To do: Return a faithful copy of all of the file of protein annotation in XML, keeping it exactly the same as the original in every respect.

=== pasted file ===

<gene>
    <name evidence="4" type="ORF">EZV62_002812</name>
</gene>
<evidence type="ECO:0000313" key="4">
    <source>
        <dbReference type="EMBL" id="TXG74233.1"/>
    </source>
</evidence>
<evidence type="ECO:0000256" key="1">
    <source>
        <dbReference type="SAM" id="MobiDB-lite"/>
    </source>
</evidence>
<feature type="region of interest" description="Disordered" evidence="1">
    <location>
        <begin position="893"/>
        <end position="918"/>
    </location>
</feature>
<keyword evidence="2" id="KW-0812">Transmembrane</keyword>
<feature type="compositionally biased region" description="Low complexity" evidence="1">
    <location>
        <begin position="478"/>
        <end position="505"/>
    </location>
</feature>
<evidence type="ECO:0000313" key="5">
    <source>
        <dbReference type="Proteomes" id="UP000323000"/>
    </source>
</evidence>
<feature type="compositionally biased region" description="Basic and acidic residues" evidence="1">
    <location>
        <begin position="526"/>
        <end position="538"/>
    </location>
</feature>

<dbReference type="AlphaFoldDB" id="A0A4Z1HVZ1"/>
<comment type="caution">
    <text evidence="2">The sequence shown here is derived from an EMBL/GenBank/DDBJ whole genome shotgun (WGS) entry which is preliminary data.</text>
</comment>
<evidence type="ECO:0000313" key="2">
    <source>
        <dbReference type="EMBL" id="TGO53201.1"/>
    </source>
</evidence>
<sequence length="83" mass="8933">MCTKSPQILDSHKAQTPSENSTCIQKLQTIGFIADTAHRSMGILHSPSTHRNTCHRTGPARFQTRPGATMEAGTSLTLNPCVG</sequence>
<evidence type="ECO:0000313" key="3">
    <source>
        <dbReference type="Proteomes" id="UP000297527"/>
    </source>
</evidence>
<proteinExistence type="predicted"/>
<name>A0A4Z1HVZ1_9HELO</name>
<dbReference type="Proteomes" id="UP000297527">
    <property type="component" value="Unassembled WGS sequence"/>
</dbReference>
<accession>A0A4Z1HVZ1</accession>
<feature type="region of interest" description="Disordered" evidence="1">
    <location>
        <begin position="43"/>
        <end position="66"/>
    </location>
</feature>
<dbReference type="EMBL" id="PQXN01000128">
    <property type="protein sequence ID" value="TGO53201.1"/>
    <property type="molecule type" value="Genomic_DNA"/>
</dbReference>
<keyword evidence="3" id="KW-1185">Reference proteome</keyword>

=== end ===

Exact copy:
<gene>
    <name evidence="4" type="ORF">EZV62_002812</name>
</gene>
<evidence type="ECO:0000313" key="4">
    <source>
        <dbReference type="EMBL" id="TXG74233.1"/>
    </source>
</evidence>
<evidence type="ECO:0000256" key="1">
    <source>
        <dbReference type="SAM" id="MobiDB-lite"/>
    </source>
</evidence>
<feature type="region of interest" description="Disordered" evidence="1">
    <location>
        <begin position="893"/>
        <end position="918"/>
    </location>
</feature>
<keyword evidence="2" id="KW-0812">Transmembrane</keyword>
<feature type="compositionally biased region" description="Low complexity" evidence="1">
    <location>
        <begin position="478"/>
        <end position="505"/>
    </location>
</feature>
<evidence type="ECO:0000313" key="5">
    <source>
        <dbReference type="Proteomes" id="UP000323000"/>
    </source>
</evidence>
<feature type="compositionally biased region" description="Basic and acidic residues" evidence="1">
    <location>
        <begin position="526"/>
        <end position="538"/>
    </location>
</feature>

<dbReference type="AlphaFoldDB" id="A0A4Z1HVZ1"/>
<comment type="caution">
    <text evidence="2">The sequence shown here is derived from an EMBL/GenBank/DDBJ whole genome shotgun (WGS) entry which is preliminary data.</text>
</comment>
<evidence type="ECO:0000313" key="2">
    <source>
        <dbReference type="EMBL" id="TGO53201.1"/>
    </source>
</evidence>
<sequence length="83" mass="8933">MCTKSPQILDSHKAQTPSENSTCIQKLQTIGFIADTAHRSMGILHSPSTHRNTCHRTGPARFQTRPGATMEAGTSLTLNPCVG</sequence>
<evidence type="ECO:0000313" key="3">
    <source>
        <dbReference type="Proteomes" id="UP000297527"/>
    </source>
</evidence>
<proteinExistence type="predicted"/>
<name>A0A4Z1HVZ1_9HELO</name>
<dbReference type="Proteomes" id="UP000297527">
    <property type="component" value="Unassembled WGS sequence"/>
</dbReference>
<accession>A0A4Z1HVZ1</accession>
<feature type="region of interest" description="Disordered" evidence="1">
    <location>
        <begin position="43"/>
        <end position="66"/>
    </location>
</feature>
<dbReference type="EMBL" id="PQXN01000128">
    <property type="protein sequence ID" value="TGO53201.1"/>
    <property type="molecule type" value="Genomic_DNA"/>
</dbReference>
<keyword evidence="3" id="KW-1185">Reference proteome</keyword>